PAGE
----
If you actually trace everything that's said in the TV series, you could probably craft a whole cycle of books, a whole other eighty-five or more TV episodes, from all the snippets of history hinted at there. Instead we got six comic books derived from the most streamlined version of the history, already warped to match a rewrite of history designed to support the unfinished SENTINELS animation project, streamlined even further and pock-marked with sci-fi cliches. It doesn't even get the Robotech Masters' culture right at the end; it never evolves into a standing culture like that seen in the TV series. I'd love to see someone take another crack at this story someday. I'm sure an interesting yarn could be spun from the materials the Waltrips were unaware of and the materials they neglected.

NEXT: The SDF-1 begins its mission, and the Invid begin theirs in the final chapter of THE LEGEND OF ZOR - "The Avenging."

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2 Comments:

  • More and more misfires from this series...*sigh*.

    Yeah, the conflict between the Regent and the Regis would have worked far better if it was more explicitly framed as an ideological conflict rather than marital bickering. Not only a conflict between who wants to achieve "evolution" by which manner, but also, contradictorily, between who wants to "evolve" the most, and who wants to "evolve" the least.

    As for the Regent being able to see Zor for what he was...that doesn't strike me as an inconsistency so much as an attempt at some complexity (I'm in a generous mood, I guess), to show that the Regent isn't *completely* stupid, just mostly.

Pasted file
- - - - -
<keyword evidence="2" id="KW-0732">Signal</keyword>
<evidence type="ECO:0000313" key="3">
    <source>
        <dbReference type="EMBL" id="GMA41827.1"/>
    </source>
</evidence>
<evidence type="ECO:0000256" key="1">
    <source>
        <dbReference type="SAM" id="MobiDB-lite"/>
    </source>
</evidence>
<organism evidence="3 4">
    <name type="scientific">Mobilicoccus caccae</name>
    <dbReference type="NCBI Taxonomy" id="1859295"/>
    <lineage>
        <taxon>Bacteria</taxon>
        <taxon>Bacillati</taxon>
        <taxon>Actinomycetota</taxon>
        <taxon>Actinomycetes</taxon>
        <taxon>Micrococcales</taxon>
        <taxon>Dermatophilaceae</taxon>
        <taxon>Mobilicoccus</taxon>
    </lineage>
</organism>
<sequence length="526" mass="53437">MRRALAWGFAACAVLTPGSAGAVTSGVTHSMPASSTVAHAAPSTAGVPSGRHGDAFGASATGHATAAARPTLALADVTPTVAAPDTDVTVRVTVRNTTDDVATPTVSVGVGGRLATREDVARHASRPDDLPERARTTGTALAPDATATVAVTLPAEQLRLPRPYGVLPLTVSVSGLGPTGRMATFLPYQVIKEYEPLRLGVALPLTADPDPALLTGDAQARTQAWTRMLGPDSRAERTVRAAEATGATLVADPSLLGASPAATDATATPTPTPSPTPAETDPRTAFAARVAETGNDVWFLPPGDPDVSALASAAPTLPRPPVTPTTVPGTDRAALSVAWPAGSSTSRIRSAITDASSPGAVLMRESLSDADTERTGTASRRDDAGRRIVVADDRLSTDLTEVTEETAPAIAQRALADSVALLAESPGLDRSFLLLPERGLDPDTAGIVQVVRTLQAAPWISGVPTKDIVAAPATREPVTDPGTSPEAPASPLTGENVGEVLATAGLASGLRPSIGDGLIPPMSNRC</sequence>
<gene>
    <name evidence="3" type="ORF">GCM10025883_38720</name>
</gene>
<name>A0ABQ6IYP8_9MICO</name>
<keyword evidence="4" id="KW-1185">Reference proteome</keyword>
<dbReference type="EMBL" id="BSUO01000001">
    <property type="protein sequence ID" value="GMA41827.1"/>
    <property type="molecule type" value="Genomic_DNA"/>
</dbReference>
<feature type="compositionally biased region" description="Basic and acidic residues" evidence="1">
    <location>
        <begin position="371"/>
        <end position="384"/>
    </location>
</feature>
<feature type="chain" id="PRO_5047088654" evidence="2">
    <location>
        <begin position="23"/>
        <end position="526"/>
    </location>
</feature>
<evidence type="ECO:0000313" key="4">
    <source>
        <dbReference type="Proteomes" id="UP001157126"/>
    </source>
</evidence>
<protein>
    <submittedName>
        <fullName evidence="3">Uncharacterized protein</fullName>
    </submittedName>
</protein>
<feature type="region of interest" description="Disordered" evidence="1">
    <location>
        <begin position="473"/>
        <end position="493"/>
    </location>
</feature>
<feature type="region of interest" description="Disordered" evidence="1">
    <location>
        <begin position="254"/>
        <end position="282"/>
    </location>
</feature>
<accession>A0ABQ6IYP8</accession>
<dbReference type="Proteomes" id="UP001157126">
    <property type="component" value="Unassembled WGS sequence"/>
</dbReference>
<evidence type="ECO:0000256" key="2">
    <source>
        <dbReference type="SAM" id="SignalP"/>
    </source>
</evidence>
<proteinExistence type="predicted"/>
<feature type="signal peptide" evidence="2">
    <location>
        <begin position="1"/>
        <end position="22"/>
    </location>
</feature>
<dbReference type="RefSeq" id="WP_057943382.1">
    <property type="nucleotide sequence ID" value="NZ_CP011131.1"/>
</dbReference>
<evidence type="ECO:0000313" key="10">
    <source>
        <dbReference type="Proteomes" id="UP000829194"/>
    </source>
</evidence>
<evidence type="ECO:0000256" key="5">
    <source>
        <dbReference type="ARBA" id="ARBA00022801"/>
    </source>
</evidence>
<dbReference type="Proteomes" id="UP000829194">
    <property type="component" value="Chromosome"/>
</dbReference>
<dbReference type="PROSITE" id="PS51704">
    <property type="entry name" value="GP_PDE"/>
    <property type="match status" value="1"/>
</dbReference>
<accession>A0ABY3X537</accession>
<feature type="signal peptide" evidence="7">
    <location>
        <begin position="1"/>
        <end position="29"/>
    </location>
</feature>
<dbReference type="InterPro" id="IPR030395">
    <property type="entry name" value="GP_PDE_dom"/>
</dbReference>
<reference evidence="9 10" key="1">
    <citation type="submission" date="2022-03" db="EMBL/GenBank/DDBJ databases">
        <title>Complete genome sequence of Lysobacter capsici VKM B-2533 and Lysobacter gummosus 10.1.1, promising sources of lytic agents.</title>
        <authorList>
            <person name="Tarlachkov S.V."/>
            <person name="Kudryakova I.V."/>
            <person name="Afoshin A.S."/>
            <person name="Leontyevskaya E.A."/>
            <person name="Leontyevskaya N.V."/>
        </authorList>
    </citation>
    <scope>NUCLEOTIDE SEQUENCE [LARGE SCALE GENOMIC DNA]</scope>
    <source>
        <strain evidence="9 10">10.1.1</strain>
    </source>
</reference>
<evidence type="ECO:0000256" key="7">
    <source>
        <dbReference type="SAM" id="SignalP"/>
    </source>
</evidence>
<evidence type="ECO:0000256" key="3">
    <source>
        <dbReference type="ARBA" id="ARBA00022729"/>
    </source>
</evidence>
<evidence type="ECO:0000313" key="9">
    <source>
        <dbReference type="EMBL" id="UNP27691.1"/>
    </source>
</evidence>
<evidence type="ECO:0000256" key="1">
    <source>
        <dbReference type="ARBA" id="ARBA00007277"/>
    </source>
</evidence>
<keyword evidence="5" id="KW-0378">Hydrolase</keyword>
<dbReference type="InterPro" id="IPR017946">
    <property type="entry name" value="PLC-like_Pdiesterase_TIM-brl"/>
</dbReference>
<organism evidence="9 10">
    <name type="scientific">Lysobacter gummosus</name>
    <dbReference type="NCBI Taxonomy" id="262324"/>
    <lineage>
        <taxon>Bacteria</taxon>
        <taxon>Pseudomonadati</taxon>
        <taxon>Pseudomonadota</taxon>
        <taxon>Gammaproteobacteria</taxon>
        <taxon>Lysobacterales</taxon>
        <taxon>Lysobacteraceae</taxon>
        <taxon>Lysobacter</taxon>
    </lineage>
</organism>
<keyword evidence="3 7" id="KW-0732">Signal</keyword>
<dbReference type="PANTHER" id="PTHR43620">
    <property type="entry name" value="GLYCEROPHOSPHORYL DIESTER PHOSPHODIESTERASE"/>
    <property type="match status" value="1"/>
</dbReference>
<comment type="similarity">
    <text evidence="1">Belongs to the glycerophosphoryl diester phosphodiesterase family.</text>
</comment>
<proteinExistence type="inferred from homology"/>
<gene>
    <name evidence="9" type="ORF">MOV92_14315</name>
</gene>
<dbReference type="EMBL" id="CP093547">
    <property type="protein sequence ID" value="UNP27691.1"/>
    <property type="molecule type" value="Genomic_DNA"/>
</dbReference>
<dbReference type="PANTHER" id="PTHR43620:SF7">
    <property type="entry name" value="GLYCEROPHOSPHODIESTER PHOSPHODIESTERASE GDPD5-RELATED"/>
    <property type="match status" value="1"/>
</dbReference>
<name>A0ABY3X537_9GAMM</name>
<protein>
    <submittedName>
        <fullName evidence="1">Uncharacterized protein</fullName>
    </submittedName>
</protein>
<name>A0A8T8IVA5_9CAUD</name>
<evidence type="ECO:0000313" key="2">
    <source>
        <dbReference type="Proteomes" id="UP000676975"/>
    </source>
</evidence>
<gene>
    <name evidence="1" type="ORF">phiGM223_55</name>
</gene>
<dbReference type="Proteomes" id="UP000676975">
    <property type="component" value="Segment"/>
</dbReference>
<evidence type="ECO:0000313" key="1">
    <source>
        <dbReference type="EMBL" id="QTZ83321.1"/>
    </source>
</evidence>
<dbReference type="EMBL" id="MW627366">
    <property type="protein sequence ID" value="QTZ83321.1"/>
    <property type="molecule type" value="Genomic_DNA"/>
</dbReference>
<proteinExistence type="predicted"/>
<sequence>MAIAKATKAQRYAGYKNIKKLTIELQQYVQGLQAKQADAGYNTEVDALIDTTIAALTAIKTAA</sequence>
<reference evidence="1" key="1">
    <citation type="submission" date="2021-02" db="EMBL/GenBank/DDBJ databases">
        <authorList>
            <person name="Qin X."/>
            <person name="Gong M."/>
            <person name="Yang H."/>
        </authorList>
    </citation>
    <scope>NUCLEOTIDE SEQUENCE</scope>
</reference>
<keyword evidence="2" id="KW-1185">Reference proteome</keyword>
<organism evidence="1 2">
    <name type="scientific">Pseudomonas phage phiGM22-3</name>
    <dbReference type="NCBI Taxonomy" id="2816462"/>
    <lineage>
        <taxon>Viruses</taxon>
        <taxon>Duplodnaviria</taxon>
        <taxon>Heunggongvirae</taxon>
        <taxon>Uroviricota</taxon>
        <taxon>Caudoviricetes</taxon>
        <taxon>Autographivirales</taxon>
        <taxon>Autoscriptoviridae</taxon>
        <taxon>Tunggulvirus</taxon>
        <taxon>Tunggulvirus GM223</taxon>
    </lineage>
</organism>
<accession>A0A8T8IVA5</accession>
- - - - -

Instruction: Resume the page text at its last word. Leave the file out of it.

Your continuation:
One small thing about suddenly introducing non-humanoid aliens into Robotech: it often makes the human types seem more godly and morally superior in comparison, as they are the ones constantly dominating with military forces or freeing the aliens from what they cannot free themselves from (see: The Sentinels).

    It's a pretty standard SF trope, but it throws a monkey wrench into the notions of independence which were part of the original TV series.

    The Invid suffer from this gladly, as they try to imitate others' culture without developing their own, and seem to be victims of accelerated growth. Just *why* this happens is of course never made clear, though the idea of a single race behaving like one big hive isn't explored enough to justify the simplicity of the concept.

    By Blogger A.J. Wells, at 26 July, 2010 13:01  

  • You really hit the nail on the head with your comment about scale. I am less familiar with the various comic incarnations of Robotech than I am with the novel and TV series, but the inconsistent sense of scale has definitely plagued the derivative works of Robotech. It’s understandable in the original animation, (being limited by the existing visuals), and as you noted, there was always a sense that something else was going on elsewhere to offset what the visuals alone suggested (which is why I thought the ambiguity of the series was a feature, not a bug), but the lack of scale is unforgivable in the derivative works. They have exacerbated rather than alleviated the problem. I haven’t read this series, but based on what your review, it is a perfect example of this problem (the insanity of the novels’ take on the REF is probably the worst [best?] example though).

    Also, this is gold:

    “ If you actually trace everything that's said in the TV series, you could probably craft a whole cycle of books, a whole other eighty-five or more TV episodes, from all the snippets of history hinted at there. Instead we got six comic books derived from the most streamlined version of the history, already warped to match a rewrite of history designed to support the unfinished SENTINELS animation project, streamlined even further and pock-marked with sci-fi cliches.”

    I probably sound slightly negative towards Robotech based on some of posts, but it is precisely because I love Robotech that the above treatment bothers me so much.

    By Blogger Niff, at 26 July, 2010 18:05